But what is clear is that Hefner successfully built his empire because sex sells. It is one big business and even as the world supposedly has already evolved, sex continues to sell to this day.

Indeed, as it was in Biblical times, sex sells.

Businessmen know it and it doesn’t even have anything to do with Hefner and his Bunnies.

In the Philippines, it’s no exception. 

Many businesses have become empires because they capitalize on sex.

 A giant motel operator in the Philippines, the one with a hunk and his wife as its endorsers, for instance, is doing so well that its owners are thinking of going public, industry sources told me.

 It could happen as early as next year, if the owners decide to push through with it.

There are many companies that have grown because of the sexual undertones they use in their marketing schemes.

Every now and then, a new ad would ignite a firestorm because of sexual innuendos and glaring perversion.  Many of these ads have been banned.

Who among us have not forgotten those bikini-clad girls on white horses promoting an alcoholic drink, or that popular actress being massaged by a guy on a beach, or the brandy with its tagline — “Nakatikim ka na ba ng kinse anyos?” Another ad that was taken down was that of a telephone company’s billboard of a semi-naked woman with the words “satisfaction guaranteed.”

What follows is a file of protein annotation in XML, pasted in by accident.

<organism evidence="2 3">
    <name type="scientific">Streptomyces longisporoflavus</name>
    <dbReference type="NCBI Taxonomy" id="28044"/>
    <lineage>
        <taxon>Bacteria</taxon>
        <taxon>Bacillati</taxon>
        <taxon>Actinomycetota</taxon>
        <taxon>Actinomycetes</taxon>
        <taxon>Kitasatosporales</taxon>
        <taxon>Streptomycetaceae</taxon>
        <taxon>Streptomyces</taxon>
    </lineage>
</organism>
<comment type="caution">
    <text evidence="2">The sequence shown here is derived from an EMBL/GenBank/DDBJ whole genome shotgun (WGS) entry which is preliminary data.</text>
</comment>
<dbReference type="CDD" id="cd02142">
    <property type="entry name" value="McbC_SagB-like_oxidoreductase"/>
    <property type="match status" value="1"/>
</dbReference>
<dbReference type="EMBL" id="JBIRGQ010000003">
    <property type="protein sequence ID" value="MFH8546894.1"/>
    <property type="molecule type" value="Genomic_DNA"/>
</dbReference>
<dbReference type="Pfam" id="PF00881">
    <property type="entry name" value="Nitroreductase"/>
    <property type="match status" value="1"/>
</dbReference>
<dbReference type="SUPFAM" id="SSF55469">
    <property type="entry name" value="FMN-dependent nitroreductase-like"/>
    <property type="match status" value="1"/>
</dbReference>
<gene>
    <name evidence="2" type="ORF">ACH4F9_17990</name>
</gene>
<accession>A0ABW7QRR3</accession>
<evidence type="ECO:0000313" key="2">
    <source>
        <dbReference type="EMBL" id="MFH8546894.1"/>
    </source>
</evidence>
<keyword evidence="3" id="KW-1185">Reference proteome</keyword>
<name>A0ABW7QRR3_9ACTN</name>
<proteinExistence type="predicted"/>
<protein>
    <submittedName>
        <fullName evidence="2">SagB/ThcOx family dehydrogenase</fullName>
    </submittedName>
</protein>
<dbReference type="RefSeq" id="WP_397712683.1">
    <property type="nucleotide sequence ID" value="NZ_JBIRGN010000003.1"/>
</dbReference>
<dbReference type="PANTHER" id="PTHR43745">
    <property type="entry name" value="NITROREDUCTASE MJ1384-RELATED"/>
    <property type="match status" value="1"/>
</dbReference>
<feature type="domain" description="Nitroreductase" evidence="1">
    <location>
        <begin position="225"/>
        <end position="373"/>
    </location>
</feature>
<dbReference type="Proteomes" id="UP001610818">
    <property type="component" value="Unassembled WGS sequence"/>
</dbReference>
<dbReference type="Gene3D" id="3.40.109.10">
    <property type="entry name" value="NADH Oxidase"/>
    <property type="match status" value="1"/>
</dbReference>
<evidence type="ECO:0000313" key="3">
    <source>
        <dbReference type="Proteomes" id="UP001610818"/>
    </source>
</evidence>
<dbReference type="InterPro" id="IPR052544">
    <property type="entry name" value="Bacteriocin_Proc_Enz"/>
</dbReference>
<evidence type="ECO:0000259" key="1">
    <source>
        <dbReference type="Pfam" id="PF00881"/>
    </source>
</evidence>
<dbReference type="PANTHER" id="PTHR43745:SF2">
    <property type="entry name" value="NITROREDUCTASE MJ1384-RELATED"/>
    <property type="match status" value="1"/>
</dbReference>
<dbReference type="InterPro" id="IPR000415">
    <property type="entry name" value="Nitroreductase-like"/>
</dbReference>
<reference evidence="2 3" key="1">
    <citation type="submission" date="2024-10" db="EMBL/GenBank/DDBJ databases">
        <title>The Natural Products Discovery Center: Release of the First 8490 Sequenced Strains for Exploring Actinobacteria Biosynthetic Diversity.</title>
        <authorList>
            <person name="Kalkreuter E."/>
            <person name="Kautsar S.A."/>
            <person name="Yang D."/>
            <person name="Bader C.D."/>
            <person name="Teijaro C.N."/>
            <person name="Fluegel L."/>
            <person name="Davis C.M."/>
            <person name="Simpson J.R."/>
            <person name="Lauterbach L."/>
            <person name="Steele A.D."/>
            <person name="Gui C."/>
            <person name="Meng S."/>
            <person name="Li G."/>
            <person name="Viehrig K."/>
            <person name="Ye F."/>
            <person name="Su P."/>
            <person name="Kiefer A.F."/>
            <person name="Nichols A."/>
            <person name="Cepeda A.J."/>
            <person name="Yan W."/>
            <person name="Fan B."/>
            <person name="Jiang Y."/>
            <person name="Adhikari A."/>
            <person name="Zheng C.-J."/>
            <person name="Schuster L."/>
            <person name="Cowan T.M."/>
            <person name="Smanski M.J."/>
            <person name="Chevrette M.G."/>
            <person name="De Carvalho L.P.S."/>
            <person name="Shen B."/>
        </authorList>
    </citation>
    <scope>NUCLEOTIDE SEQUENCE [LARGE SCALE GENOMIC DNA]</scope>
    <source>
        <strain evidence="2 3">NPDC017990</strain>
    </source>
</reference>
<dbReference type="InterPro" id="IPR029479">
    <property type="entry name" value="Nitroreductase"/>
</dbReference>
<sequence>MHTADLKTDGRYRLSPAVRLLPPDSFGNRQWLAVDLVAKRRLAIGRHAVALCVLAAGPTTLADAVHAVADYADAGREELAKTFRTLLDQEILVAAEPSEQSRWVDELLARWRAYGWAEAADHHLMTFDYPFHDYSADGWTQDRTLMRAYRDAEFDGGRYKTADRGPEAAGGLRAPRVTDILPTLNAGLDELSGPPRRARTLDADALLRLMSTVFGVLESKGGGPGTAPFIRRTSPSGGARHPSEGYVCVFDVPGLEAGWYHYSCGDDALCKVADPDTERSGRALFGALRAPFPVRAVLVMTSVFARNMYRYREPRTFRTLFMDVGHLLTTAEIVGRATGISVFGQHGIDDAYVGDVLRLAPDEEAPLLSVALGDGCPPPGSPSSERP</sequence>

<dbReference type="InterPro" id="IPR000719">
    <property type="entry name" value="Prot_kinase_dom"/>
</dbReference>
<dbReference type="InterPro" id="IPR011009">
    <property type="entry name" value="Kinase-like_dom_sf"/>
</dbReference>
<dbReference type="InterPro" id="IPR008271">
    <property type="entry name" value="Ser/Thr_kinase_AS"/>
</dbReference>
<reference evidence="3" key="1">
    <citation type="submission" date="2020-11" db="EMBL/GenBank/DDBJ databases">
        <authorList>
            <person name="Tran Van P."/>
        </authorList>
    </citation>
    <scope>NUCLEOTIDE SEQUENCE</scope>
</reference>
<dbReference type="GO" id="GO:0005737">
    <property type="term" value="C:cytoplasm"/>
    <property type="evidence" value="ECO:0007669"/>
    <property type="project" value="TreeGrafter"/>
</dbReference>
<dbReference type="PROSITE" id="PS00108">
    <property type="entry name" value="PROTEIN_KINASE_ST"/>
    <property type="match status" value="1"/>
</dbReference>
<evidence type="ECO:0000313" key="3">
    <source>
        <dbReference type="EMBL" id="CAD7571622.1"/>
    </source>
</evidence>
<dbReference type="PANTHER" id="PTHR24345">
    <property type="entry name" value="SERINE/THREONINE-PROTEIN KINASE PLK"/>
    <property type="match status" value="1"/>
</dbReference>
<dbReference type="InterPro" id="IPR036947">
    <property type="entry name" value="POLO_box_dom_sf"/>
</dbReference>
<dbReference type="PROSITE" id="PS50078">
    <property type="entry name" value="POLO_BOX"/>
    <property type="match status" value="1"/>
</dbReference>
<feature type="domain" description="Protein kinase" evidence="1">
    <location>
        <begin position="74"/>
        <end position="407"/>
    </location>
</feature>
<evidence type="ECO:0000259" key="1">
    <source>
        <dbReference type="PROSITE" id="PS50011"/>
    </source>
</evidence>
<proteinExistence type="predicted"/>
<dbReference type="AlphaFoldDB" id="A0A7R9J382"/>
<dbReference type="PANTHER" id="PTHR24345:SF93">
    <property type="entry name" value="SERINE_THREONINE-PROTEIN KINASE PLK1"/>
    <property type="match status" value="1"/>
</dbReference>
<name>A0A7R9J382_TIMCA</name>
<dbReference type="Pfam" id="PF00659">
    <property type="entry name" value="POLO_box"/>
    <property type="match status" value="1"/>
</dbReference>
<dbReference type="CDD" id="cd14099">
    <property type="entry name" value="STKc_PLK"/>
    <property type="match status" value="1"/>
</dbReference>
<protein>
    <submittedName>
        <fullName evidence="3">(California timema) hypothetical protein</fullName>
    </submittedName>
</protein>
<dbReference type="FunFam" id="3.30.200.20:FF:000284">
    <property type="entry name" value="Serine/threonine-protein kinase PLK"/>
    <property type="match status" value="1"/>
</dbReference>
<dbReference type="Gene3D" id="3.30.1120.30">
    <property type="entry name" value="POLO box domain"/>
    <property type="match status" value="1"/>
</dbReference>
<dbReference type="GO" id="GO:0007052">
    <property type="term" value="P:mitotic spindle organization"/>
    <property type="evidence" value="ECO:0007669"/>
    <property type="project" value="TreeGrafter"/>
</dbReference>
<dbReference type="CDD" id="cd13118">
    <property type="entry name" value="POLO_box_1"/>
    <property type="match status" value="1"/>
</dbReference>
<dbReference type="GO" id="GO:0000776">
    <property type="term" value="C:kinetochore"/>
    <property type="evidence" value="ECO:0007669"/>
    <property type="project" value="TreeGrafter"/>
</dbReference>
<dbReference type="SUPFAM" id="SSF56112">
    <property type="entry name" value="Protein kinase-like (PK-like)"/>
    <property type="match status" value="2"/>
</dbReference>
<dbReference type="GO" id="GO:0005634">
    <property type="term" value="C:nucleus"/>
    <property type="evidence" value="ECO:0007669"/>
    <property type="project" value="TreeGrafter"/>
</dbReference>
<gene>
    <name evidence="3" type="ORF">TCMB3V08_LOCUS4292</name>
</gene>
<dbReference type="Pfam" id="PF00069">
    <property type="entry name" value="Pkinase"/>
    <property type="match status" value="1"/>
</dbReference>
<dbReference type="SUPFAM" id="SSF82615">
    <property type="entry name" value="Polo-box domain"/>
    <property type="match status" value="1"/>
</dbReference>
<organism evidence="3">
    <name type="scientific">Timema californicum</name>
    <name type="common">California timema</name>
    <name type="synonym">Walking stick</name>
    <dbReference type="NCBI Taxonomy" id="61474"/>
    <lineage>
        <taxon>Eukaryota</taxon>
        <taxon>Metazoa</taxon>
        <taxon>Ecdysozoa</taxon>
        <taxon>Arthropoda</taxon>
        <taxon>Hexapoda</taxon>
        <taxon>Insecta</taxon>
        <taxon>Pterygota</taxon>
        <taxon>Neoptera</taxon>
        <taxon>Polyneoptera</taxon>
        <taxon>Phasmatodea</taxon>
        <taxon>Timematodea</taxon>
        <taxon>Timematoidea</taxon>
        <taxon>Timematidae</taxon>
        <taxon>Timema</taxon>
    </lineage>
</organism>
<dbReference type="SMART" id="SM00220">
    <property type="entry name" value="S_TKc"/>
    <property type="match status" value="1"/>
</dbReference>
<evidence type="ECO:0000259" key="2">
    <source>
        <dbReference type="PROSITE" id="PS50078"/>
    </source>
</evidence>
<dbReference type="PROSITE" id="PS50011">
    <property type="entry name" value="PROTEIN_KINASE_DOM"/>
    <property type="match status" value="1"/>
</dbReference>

An expert said many people believe that sex sells even if it does not necessarily sell.

Ira Kalb, an assistant professor of clinical marketing at the Marshall School of Business of the University of Southern California, says there are many reasons for this.

Blame it on the reptilian brain, he says.

“Sexual desire is built into the reptilian brain. Because people’s thoughts come from inside their own heads, they extrapolate their feelings to situations that do not apply,” he says in an article on the Business Insider.

“Whether it sells a product or not, many agree that sex will attract attention. The problem is that not all the attention is positive,” he adds.

And because it is taboo in many circles, sex generates even more attention.

But at the end of the day, companies should realize that they must be able to establish and communicate their unique selling proposition.

“(C)ompanies should invest their money in communicating the unique benefits of their products in their advertising,” Kalb says.